Understanding the Care Quality Commission (CQC) and its role


    Put yourself in your patient’s shoes and ask yourself — what kind of care would you want to receive? 

    Let me guess — safe, caring, effective, and quality care, from a staff that is responsive to all your needs and preferences.  

    And who wouldn’t?

    This is precisely what the Care Quality Commission (CQC) is all about — protecting patients by ensuring they receive the best possible care. 

    In England, registering with the CQC isn’t just a recommendation; it’s a legal requirement for all health and social care providers.

    But if you work in aesthetics, CQC is a bit of a grey area. 

    Whether you need to be registered or not depends on what treatments you offer, i.e. surgical cosmetic procedures versus non-surgical aesthetic procedures. But you may be surprised by some treatments you need to be CQC registered for, such as IV drips and thread lifting.

    That’s exactly why we compiled this blog, so you can get a clearer understanding of the Care Quality Commission, its role, and what you need to know as a practitioner.     

    What is the CQC (Care Quality Commission)?

    Simply put, the CQC makes sure that health and social care providers deliver services to individuals that are safe, compassionate, responsive, effective, and well-led.

    Almost all health and care service providers in England – hospitals, aesthetics practices, and even educational facilities that provide care for children, are obliged to register with the CQC. 

    Subsequently, the CQC oversees, inspects, and evaluates health care providers. If required, the CQC intervenes to improve or, in severe cases, shut down services that fall short of meeting the set standards, regulations, and legal requirements.

    What’s important to know is that the CQC serves as the independent regulator for health and social care services only within England, not the UK.  

    What is the role of the CQC (Care Quality Commission)?

    The CQC has a crucial role in making sure that all registered health and social care providers offer safe and top-quality care. Their role involves: 

    • Registering care providers and services
    • Inspecting, monitoring, and rating the quality of the services 
    • Protecting the individuals who use these services
    • Sharing their opinions and views on the quality issues of the services in health and social care

    Another role of the CQC is to provide the public access to their inspection reports. This will help people make informed decisions when choosing the best care for themselves, a family member, or a friend.

    What are the Care Quality Commission (CQC) fundamental standards?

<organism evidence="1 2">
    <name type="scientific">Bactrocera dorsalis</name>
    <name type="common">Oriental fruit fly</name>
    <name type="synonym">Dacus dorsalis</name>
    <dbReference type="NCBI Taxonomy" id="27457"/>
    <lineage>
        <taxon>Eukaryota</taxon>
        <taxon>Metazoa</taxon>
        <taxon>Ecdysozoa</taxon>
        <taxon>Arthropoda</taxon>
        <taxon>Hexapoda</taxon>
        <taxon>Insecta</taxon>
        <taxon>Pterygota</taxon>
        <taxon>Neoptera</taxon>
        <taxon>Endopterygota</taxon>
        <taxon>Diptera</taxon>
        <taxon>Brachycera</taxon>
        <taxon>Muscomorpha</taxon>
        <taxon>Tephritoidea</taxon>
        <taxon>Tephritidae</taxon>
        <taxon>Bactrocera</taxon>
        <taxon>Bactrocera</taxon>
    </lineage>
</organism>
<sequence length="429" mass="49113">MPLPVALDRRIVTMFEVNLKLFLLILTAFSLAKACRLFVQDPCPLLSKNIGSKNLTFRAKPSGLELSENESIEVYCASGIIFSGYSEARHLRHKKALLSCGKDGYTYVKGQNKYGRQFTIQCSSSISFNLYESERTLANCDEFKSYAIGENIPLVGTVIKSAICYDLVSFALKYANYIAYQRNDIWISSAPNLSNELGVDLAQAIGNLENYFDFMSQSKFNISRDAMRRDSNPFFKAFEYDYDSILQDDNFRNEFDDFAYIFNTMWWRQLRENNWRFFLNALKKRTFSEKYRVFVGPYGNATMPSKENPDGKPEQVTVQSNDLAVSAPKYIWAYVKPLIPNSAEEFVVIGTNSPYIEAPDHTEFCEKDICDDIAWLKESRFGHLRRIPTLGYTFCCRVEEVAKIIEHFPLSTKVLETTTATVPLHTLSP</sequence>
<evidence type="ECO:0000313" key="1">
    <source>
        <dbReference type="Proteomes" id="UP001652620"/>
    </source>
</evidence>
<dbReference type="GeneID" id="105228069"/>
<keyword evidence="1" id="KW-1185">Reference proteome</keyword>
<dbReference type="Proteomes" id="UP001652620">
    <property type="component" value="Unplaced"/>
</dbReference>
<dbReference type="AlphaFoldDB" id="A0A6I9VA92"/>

The fundamental standards are the minimum requirements a healthcare provider must meet when providing care to patients.

    There are 13 fundamental standards:

      1. Person-centered care — Each person’s care or treatment should be customized to suit their individual needs and preferences.

      2. Dignity and respect — Everyone who receives care should be treated with dignity and respect, and healthcare providers must make sure the patients are:

    • Given privacy whenever they need or want
    • Treated as equals
    • Given the support they need to help them remain independent and involved in their local community.

      3. Consent — Before receiving any care or treatment, patients (or their legal representative) must provide consent.

      4. Safety — Healthcare providers are responsible for evaluating potential risks to patient’s health and safety during any care or treatment. They must ensure their staff possesses the qualifications, competence, skills, and experience required to keep patients safe. 

    They shouldn’t receive care or treatment that is unsafe or places them at harm or risk that can be avoided.

      5. Safeguarding from abuse — While receiving care, patients should not endure any kind of improper treatment or abuse. This includes:

    • Demeaning treatment 
    • Neglect 
    • Use of unnecessary or excessive restraint 
    • Inappropriate restrictions on their freedom.

      6. Food and drink — Patients must have enough to eat and drink while they receive treatment.

      7. Premises and equipment — The locations and places where you provide care and treatment and the equipment you use must be suitable, clean, secure, used, and looked after properly. 

      8. Complaints — Patients have the right to express concerns about the care and treatment they receive, and the care provider must address and respond to the complaints. Care providers should investigate the situation and take appropriate action if they identify any issues.